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Childcare reforms aimed at cutting costs

By
WebMD UK Health News
Medically Reviewed by Dr Rob Hicks
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Editor's note - 6th June 2013 - Plans to change child-staff ratios have now been dropped.

29th January 2013 - Nurseries and childminders in England will be allowed to look after more children for each adult under plans announced by the government aimed at cutting the rising cost of childcare.

The National Day Nurseries Association is warning that the proposals could dilute the degree of one-to-one attention between young children and nursery staff. However, children's minister Liz Truss says the ratio of children to staff will only be increased if carers meet new qualification standards.

The government says the current system has led to a poorly paid and poorly qualified Early Years workforce and needs reform.

New qualifications

Liz Truss says that at the moment the government spends £5 billion but is failing to get availability and quality across the board. The Department for Education is planning to introduce Early Years Teachers who will have the same teaching standards as those working in schools. A new qualification for Early Years Educators will be established with the requirement of a GCSE in English and Maths before they can enter the course.

When nurseries hire people with these qualifications, they will be able to increase the ratios of children to carers.

The government says this will bring England in line with countries like Denmark and France who demand higher qualification levels but allow nurseries greater flexibility in numbers.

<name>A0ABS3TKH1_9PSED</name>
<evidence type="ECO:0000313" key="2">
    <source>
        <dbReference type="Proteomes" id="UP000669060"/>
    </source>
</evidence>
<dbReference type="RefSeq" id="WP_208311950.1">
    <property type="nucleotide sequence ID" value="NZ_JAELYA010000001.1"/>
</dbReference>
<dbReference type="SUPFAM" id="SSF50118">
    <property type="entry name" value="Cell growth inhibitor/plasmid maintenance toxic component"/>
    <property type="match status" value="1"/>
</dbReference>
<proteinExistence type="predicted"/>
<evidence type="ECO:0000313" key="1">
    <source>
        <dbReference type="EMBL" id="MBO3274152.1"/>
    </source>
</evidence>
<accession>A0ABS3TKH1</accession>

In a speech to the Policy Exchange, Liz Truss said she wanted to give similar flexibility to childminders: "At present the ratio of one child under the age of one per childminder means that twins are a no-no without special permission. The limit for under-fives is three children - which is fewer than many families have to cope with.

"This gives rise to the situation I saw where two qualified childminders are looking after six children between them, where if they need a pint of milk one of them has to drag three children to the shop to comply with the rules."

Present ratios for nurseries in England are:

  • Children aged one and under: 1:3
  • Two year olds: 1:4
  • Three year olds and over: 1:8 or 1:13 (when teacher-led)

Proposed ratios for nurseries with high quality staff are:

  • Children aged one and under: 1:4
  • Two year olds: 1:6
  • Three year olds and over: 1:8 or 1:13 (when teacher-led)

The government says increasing ratios where appropriate should make childcare more affordable to parents.

Ministers also plan to set up childminding agencies which will offer a one stop shop service for childminders - taking care of business practicalities and quality assurance for parents.

Purnima Tanuku, chief executive of the National Day Nurseries Association warns that quality of childcare and early education must not be allowed to suffer. She says in a statement: "We are particularly concerned about suggestions to increase the number of children under three that nursery staff can look after, due to the degree of personal attention needed by very young children.

"Strong adult:child interactions are vital for good child development. Staff with higher qualifications will still find it difficult to give larger groups of under threes the level of practical care they need."

Reviewed on January 29, 2013

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